The Indian House Crow should not thrive!
When I read about crows “cawing and pecking” at a myna, several incidents regarding house crows (grey and black) came to my mind. Like the time my dad and me were attacked by crows when we were gardening (I think we went too close to a nest). And the time when I saw a crow flying with a small bird in its beak. Or the time when crows ate up some new plants. Or when a gang of crows ganged up on a poor defenseless owl for no reason. The area near my house has a whole host of birds and crows routinely harass the smaller (and bigger) birds.
I had once written about house crows being a factor in the reduction of the sparrow population in cities. On that post a commentator, Anish, wrote that he has seen crows eat up baby sparrows. The Observer, another commentator, said something similar. Ven Haris in another comment said that crows had driven away the songbirds in his garden.
The Indian House Crow in particular has been called the “world’s most destructive crow.” This species has been recognized as “invasive” and this means that it is a “threat to the ecological and economic well-being of the planet”. One of the reasons is that the crows multiply rapidly.
It attacks (in groups) and at times kills poultry, calves and small animals and at times sheep and domestic cats.
It preys on the chicks and eggs of native birds and destroy nests.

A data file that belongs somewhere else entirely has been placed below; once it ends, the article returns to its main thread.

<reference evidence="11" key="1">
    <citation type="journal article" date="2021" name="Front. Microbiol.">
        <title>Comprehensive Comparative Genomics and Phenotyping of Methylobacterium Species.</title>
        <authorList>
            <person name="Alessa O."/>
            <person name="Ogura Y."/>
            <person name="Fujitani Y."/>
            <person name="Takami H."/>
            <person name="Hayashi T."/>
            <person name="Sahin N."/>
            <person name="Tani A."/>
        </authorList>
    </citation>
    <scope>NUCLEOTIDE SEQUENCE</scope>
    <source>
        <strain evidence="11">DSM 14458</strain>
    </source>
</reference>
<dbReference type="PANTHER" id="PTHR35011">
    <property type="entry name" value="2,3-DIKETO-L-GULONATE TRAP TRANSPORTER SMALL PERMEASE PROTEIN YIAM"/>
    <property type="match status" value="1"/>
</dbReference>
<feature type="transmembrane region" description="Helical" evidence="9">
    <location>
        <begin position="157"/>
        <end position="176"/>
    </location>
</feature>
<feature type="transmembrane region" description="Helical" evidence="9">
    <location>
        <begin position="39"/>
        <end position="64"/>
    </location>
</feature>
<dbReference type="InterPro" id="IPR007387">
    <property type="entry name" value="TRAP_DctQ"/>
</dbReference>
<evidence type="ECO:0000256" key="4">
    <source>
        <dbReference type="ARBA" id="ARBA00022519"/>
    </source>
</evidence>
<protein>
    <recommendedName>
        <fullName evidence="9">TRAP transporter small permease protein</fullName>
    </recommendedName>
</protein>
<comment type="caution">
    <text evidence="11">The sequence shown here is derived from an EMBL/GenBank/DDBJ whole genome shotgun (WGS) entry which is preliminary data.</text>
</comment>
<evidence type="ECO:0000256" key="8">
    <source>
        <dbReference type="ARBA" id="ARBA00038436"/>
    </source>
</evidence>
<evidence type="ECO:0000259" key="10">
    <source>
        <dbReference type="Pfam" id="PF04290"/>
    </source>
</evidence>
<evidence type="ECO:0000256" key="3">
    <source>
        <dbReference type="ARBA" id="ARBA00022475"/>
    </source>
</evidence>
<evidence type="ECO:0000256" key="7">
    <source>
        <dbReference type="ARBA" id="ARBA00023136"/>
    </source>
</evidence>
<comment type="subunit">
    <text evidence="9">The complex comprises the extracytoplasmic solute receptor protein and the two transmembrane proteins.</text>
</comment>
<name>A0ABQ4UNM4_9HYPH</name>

It harasses other birds and animals
Crows have been known to peck out the eyes of sheep and pigs.
They attack people to steal food and even jewellery.
They often dive-bomb people near their nests
They are a hazard for air planes near airports
They are known to feed on human corpses
They have had a devastating impact on indigenous bird populations by eating eggs
They mob other birds that might compete with it
Unhealthy as they forage in garbage dumps
Crows spread diseases by carrying and spreading bacteria like salmonella and E-coli.
They are carriers of cholera and typhoid
Crows may contaminate food and drinking water with their faeces.
Crows damage crops, strip fruit trees in orchards
They damage buildings
They scatter rubbish, damage electrical wiring and block drain pipes.
They have caused power cuts by constructing nests out of wire in electric pylons.
They are known to kill/ drive off birds if they have to compete for the food.
In Japan they have been known to build dummy nests lure the Crow Patrol away from their real nests.
In South Africa they are known to recognize “baiters” and therefore dead crows are collected not by the “Baiter” but by somebody else.
The birds hitch rides on ships as well as the backs of pigs and other animals
They dart through open windows to snatch food
They manage to exploit all manner of food sources
Crows are able to recognize traps and rifles and other weapons
They work collectively and attack in gangs
Seemingly unafraid of humans
Wholly dependent on human habitation
Bold, noisy, abundant
They multiply rapidly in any area with a dense human population
House crows feature in the list of the world’s 100 most invasive species
They are aggressive, vocal and competitive
They are solitary nesters but in areas of high population density they adapt